Q: I just got a new kitten, but I don’t have much extra money for enrichment. Does it matter for a cat?

A: Enrichment is as important for your cat as it would be for dogs or people! But that doesn’t mean you have to spend money or much time creating enrichment for your cat.

Training is a form of enrichment. You can teach your cat many tricks such as mat training, hand targeting, come when called, high 5, and so on. This doesn’t require much more than some tasty treats such as canned cat food, cream cheese, tuna, or chicken as well as some time and patience. Cats learn just as quickly as dogs; it’s just a matter of finding what motivates them. You’re not only working your cat’s mind, you’re opening up a new way to communicate while creating a wonderful relationship.

Homemade toys are enriching as well. Fill empty toilet paper and paper towel tubes with a couple of treats, then crimp the ends closed and toss them for your cat to wrestle and shred. Fill small cardboard boxes with brown packing paper and place a few treats in the bottom so the cat can dive in the box to find the treats.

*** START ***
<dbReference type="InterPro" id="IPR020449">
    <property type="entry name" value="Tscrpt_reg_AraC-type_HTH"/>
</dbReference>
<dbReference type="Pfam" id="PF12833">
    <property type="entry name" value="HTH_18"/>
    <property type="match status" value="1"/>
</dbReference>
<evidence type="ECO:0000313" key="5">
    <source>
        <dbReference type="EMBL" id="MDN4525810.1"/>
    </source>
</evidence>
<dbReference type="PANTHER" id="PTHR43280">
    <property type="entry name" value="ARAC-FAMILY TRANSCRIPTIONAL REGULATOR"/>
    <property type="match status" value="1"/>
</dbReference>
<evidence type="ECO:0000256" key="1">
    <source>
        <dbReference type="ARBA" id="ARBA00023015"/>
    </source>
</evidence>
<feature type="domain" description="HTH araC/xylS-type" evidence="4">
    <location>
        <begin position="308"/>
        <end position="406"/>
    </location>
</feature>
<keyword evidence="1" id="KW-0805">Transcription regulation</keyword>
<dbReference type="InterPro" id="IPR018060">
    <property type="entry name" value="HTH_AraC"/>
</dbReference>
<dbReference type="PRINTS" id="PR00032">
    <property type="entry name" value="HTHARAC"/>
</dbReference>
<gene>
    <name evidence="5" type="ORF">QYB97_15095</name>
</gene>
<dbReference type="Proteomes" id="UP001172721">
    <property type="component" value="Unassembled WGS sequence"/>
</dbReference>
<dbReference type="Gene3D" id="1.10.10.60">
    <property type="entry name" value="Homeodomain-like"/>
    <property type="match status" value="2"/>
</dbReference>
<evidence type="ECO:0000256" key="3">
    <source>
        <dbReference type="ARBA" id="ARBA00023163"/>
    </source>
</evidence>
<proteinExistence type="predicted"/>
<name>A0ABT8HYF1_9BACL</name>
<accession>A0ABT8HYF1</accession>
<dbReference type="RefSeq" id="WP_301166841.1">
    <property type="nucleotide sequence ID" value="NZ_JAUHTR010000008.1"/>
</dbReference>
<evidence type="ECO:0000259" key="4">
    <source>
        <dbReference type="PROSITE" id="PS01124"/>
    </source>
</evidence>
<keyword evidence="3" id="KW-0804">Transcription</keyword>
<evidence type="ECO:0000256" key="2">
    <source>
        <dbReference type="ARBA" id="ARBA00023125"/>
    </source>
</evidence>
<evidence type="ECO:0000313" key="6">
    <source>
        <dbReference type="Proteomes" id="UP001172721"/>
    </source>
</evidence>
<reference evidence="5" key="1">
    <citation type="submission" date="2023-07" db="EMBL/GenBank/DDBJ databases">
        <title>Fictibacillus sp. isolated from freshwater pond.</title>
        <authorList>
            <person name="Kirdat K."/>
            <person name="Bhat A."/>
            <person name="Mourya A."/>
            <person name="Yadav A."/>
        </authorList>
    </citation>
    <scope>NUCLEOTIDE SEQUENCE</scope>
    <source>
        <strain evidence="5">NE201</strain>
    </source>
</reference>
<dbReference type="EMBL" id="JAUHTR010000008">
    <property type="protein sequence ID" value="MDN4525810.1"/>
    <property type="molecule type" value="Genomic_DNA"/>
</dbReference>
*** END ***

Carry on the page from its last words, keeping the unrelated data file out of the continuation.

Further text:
Teach your cat to “go find it”. Hide pieces of their kibble or a few treats around the house. Begin by showing your cat the first treat and let them see you “hiding” it right in front of them, for example behind a chair leg. When they find that one and finish eating it, they will likely look at you for another. Walk across the room, show them another treat, and tell them to “go find it” as you “hide” the next one. Do this until they learn the cue and then you can start hiding treats in different rooms.

Cardboard boxes make great cat forts. Cut out windows and doors for them to explore. Attach multiple boxes together and create elaborate cardboard cat trees with cardboard “tunnels” connecting them. Hide a treat in different “rooms” of the cardboard cat shack.
If your outside environment is safe, you can train your cat to walk on a leash using a harness. The smell of the dirt, trees, plants, and grass provides endless enrichment.